Sometimes there is just no right answer

Like everything else related to treating depression and anxiety there is a potential cost. Apparently Remeron has a tendency to increase appetite. This is a potentially problematic side effect as I have documented my weight battle here, and have really been struggling with it this winter. I am hungry all the damn time, get way too little activity, and have slowly crept up six pounds. This should be nothing compared to the thirty-five I lost, but letting a pound or two here and there slip back on is how it starts.

At the end of the appointment I took the prescription and will fill it this week. The plan is to try the drug and see what happens. I am so hungry these days I am not sure I will notice if the pill makes it worse or if I will be able to tell if it is the pill if I am hungry. I guess I will hope it helps with some sleep and anxiety and hope it doesn’t make me fat. How I dislike the decisions this disease forces me to make.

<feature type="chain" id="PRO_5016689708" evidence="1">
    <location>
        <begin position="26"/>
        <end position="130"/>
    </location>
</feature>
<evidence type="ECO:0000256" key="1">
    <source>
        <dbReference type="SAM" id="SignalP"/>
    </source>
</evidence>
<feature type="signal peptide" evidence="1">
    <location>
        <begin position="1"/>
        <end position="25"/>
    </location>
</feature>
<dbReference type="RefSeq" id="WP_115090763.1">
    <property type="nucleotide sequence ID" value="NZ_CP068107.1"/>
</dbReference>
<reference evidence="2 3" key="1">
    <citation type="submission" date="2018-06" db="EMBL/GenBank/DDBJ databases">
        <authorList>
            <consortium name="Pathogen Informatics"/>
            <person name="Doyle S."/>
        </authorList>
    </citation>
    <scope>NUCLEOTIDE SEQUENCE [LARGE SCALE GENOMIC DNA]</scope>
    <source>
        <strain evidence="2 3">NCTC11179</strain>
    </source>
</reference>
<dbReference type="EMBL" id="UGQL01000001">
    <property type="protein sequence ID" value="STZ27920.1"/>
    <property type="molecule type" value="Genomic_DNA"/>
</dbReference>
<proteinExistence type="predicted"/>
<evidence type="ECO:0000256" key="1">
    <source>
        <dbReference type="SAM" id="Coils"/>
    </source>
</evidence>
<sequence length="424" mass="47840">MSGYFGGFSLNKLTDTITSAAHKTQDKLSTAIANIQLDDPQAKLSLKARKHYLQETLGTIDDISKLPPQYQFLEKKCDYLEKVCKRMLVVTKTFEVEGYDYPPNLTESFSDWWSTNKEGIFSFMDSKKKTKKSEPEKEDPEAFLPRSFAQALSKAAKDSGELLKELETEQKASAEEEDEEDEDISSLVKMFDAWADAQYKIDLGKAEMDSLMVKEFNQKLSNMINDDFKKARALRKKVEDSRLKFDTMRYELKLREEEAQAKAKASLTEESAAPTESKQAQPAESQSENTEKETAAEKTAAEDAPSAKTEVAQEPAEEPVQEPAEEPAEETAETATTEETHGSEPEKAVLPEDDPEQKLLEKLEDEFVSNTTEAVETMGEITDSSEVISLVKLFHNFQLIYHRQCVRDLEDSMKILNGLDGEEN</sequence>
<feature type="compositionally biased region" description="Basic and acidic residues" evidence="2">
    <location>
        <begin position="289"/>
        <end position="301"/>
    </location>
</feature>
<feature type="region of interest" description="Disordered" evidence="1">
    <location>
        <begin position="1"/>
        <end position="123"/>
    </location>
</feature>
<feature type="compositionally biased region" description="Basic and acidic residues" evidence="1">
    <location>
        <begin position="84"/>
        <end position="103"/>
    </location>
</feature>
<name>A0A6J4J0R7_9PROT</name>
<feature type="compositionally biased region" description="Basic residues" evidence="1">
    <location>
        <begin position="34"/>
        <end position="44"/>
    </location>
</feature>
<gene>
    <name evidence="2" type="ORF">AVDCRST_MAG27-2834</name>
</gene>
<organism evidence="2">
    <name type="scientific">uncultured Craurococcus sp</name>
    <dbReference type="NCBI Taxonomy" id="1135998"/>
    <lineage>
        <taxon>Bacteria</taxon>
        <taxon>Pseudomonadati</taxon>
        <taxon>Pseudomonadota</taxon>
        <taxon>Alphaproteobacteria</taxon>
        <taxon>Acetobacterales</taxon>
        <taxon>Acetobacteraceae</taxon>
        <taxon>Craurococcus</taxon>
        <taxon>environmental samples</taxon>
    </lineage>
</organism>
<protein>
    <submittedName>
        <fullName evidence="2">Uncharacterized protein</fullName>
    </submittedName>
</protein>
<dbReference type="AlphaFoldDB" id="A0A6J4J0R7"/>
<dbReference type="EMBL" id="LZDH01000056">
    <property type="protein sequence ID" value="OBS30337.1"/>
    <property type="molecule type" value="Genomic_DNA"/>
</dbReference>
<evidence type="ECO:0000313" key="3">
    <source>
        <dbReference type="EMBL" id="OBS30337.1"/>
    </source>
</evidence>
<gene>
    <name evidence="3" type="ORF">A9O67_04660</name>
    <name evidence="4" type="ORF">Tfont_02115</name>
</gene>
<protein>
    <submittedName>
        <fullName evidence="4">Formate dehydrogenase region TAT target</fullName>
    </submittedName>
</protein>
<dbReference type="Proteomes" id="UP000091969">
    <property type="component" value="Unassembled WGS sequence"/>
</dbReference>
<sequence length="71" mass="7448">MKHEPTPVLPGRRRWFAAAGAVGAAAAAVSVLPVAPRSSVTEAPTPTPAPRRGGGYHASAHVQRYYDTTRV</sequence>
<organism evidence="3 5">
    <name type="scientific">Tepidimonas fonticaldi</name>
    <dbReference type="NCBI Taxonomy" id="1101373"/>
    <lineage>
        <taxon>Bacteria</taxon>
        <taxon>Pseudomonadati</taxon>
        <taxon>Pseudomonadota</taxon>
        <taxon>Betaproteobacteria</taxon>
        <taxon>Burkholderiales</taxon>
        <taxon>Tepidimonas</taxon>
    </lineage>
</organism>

4 thoughts on “Choose Your Poison

  1. I like the image you picked. Do you think your hunger issues could be related to the weather? I can get very hungry when it’s 1) COLD and 2) I’m inactive. It’s hard to be active when the weather is arctic outside of winter sports, and I don’t ski or snowboard aside from CC skiing or snowshoeing, and, let’s face it, you need time to do either, and money for equipment rental if you don’t own the stuff. The other issue with the hunger is the quality of the carbs. If you’re on the road a lot (which is another contributor to inactivity. It’s hard to be active if you’re behind the wheel all the time), then the temptation is fast food. You’d think with the portion sizes and the sheer amount of fat and sugar that a person would be full, but that’s not the case. What’s missing is the one ingredient that will satiate you and cause your brain to turn off the hunger signal–fiber. There’s no fiber in meat, cheese, white bread or fries. A person needs roughly 30 grams of fiber a day. This is one of the primary reasons that programs like Weight Watchers are successful. Certain drugs always cause weight gain like antipsychotics, anticonvulsants (except for Topamax), and steroids. (Decadron and I are not friends.) But, you COuLD do something like join Weight Watchers online. No groups. None of that. It’s affordable, and it will show you how to begin eating for nutrition, etc, and show you how to trim down if that’s a goal or at least maintain. I have a friend who works for Weight Watchers, and there are some excellent online programs now.